Red wine vinegar is actually red wine that has soured or gone bad. Despite the fact that red wine vinegar is already sour grapes, it is still subject to further break down if not properly stored after opening. As yeast consumes the sugar in wine grapes, acetic acid forms. The acetic acid gives vinegar its recognizable taste. Exposure to air for extended periods of time leaves vinegar susceptible to evaporation, resulting in loss of flavor.
Things You'll Need
Remove the red wine vinegar from its present bottle if it contains a metal lid. Vinegar storage containers should be glass or ceramic with cork, glass or ceramic stoppers. Metal reacts with vinegar, resulting in corrosion.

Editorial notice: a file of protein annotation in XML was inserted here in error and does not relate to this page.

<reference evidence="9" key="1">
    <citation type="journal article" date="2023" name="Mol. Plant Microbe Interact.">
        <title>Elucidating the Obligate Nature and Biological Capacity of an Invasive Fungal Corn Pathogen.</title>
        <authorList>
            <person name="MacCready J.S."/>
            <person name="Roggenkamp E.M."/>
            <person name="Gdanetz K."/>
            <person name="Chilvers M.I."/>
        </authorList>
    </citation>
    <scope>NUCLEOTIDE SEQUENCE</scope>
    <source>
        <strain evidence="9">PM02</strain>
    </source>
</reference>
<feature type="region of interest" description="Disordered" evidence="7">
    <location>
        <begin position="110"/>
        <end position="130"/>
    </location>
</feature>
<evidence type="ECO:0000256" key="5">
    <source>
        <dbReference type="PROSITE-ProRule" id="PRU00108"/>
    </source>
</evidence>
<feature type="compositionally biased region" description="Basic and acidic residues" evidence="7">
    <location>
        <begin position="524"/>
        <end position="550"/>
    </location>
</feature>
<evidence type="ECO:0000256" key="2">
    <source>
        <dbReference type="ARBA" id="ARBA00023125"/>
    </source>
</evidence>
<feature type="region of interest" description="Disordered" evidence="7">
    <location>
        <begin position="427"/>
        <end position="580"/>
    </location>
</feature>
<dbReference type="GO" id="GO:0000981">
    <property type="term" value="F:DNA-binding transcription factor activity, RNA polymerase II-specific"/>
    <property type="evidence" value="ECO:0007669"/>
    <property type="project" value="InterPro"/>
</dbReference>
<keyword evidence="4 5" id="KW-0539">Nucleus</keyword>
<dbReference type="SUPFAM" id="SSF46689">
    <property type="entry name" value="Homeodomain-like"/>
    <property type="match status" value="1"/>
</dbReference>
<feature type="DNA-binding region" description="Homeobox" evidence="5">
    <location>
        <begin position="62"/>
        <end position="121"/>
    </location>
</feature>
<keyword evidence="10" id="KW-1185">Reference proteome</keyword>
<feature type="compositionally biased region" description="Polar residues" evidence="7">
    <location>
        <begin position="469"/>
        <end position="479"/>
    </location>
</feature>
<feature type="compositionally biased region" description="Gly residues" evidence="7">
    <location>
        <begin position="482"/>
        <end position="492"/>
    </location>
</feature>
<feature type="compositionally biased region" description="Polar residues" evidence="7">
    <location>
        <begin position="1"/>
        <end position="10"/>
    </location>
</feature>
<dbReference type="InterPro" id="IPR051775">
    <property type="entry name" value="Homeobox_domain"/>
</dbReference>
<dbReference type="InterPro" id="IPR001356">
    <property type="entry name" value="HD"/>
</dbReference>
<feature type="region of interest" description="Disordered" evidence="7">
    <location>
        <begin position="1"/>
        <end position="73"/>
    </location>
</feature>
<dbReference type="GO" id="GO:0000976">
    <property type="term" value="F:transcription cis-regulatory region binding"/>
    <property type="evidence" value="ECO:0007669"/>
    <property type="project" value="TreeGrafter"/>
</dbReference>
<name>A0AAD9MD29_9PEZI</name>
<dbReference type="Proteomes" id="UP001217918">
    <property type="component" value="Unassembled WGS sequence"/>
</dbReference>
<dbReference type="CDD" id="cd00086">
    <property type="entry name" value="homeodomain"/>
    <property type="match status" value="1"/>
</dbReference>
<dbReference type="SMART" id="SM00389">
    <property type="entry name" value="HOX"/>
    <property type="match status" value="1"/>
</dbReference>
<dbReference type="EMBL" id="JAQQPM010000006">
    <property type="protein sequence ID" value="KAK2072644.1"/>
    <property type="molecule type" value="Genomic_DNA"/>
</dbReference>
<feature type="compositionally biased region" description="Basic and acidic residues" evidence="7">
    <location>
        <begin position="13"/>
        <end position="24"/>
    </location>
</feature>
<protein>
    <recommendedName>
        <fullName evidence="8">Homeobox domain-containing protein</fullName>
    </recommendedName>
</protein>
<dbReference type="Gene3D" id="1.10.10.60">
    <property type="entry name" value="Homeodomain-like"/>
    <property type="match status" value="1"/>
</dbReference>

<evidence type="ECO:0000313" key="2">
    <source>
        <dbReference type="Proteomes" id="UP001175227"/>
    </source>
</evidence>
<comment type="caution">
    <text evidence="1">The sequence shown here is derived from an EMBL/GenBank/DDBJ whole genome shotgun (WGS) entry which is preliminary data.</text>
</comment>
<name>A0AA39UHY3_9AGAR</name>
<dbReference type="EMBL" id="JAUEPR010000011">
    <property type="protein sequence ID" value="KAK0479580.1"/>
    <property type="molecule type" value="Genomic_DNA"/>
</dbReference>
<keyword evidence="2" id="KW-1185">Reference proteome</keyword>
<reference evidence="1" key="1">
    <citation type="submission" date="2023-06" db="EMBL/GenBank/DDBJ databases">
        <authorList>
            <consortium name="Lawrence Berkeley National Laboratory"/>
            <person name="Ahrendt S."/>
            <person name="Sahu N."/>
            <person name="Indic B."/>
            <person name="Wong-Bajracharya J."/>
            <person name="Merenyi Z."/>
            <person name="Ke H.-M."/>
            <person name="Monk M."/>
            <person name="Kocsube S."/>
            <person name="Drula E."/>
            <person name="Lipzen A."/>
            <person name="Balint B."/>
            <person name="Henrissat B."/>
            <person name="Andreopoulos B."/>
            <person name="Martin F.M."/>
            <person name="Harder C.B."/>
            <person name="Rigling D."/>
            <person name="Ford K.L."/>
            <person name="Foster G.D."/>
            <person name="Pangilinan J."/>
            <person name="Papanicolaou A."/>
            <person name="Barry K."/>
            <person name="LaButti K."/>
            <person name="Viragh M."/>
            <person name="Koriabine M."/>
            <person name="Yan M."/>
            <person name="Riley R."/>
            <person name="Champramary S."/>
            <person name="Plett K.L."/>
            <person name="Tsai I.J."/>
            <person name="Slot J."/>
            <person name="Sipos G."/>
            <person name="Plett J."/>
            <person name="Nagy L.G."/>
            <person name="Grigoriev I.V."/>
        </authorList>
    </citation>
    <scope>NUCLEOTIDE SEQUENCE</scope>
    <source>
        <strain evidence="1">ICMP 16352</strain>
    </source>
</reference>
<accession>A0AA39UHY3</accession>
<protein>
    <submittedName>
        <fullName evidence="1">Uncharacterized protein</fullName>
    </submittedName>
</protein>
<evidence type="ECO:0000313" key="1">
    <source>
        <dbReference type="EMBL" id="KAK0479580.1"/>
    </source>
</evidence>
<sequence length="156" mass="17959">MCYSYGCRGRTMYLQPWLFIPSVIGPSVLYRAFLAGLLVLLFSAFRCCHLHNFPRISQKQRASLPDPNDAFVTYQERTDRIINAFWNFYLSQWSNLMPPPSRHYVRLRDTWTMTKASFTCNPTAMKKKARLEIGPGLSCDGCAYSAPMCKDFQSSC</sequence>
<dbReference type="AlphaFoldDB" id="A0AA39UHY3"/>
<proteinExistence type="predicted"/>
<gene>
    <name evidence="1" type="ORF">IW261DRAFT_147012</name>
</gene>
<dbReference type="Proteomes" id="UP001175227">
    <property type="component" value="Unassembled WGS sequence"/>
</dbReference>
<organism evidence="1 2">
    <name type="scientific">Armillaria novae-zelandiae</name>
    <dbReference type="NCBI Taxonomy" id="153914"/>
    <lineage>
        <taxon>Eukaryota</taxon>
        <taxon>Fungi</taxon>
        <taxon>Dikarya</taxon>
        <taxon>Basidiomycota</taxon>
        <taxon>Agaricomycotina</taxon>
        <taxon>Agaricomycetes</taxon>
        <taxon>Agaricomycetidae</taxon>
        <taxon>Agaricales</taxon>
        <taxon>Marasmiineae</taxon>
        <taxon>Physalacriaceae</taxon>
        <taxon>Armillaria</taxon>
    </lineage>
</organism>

Fasten the lid or stopper tightly. This will prevent air from entering the container and causing evaporation. Write the date of storage on a piece of masking tape using a waterproof marker and stick it to the underside of the bottle.
Store the closed red wine vinegar container in the refrigerator. If the bottle is too tall for your refrigerator, store it in a cool, dark cabinet. Red wine vinegar stored in the refrigerator will keep for six to eight months, while red wine vinegar stored in a cool, dark cabinet will keep for two to three months.
Sometimes red wine vinegar develops a cloudy hue. This is called the “mother” of the vinegar, a harmless bacteria. Straining with a coffee filter can remove this bacterium and you can continue to use the red wine vinegar afterward.
References and ResourcesBig Oven: Red Wine Vinegar
The University of Georgia Cooperative Extension; Flavored Vinegars; Elizabeth L. Andreas, Ph.D.; 1998